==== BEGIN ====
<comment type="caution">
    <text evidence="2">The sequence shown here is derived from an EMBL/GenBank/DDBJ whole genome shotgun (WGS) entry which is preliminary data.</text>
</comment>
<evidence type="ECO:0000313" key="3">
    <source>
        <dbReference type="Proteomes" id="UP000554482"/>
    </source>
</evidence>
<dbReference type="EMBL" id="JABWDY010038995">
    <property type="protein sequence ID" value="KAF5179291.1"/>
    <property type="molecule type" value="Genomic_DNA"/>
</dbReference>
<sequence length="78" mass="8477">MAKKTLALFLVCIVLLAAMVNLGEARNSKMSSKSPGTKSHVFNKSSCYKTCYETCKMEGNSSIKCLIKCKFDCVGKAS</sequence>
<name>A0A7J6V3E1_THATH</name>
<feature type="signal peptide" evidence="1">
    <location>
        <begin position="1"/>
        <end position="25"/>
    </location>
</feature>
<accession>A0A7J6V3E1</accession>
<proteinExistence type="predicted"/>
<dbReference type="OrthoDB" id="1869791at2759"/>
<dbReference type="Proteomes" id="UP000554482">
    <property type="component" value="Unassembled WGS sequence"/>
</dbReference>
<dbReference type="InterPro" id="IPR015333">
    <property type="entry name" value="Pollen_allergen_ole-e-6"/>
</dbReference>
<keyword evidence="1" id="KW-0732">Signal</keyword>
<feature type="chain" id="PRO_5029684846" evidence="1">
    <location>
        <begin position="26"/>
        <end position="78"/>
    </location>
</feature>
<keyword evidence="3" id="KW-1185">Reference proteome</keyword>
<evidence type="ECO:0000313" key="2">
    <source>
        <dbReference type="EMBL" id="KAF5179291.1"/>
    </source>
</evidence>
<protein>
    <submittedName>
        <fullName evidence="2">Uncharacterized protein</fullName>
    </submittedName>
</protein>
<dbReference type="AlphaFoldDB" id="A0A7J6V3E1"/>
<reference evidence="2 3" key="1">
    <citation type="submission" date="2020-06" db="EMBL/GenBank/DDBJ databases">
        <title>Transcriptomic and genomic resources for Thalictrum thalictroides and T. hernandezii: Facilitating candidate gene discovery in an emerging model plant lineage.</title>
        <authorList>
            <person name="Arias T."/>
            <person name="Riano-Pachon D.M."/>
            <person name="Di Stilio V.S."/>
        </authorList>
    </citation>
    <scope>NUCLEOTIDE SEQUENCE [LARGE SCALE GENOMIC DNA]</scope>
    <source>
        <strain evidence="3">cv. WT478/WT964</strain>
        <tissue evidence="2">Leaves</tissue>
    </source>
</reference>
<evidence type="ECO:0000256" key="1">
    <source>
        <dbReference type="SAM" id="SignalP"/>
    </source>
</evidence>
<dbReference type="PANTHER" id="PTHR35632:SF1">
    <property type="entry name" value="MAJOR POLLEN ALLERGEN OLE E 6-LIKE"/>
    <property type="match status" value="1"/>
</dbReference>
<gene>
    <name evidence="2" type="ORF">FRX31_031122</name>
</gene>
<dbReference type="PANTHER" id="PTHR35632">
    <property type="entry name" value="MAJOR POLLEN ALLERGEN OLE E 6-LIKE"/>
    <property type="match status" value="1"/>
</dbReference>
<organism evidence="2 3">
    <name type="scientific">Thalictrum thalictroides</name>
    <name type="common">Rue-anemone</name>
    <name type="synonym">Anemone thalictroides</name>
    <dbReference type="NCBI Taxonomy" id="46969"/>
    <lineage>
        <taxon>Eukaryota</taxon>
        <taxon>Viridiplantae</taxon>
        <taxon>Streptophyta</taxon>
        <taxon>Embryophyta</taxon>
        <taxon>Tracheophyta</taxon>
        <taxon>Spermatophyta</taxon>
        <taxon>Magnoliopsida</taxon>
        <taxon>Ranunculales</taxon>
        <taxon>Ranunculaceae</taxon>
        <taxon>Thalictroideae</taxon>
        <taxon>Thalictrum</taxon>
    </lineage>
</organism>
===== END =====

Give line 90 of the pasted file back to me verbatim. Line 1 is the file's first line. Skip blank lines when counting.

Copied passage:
        <taxon>Tracheophyta</taxon>